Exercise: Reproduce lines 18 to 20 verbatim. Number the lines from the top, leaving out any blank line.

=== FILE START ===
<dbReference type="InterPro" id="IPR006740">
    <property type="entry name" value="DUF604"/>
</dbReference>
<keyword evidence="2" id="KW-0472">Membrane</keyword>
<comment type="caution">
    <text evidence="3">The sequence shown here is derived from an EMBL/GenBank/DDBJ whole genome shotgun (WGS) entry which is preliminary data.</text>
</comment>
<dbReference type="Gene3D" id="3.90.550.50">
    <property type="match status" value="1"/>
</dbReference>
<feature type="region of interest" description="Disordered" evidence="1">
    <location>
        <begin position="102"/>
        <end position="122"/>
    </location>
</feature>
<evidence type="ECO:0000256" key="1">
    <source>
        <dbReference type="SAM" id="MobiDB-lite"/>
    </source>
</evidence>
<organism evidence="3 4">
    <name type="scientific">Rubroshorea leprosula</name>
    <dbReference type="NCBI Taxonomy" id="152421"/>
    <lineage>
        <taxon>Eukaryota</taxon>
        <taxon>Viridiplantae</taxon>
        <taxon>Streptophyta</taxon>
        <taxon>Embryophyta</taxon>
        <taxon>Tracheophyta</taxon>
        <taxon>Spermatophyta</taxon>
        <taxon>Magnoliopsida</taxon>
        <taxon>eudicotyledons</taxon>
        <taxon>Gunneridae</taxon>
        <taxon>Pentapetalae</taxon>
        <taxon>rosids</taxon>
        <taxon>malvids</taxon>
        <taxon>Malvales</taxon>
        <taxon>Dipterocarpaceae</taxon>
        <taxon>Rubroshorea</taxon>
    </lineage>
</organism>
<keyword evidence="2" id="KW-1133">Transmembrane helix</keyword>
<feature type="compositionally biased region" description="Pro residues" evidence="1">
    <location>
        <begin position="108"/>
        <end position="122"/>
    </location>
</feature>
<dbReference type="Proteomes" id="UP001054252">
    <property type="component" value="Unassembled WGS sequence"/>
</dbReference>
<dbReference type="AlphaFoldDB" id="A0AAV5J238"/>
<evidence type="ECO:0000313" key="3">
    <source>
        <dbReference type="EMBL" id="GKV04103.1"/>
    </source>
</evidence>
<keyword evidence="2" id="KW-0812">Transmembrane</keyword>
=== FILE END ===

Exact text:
    <source>
        <dbReference type="SAM" id="MobiDB-lite"/>
    </source>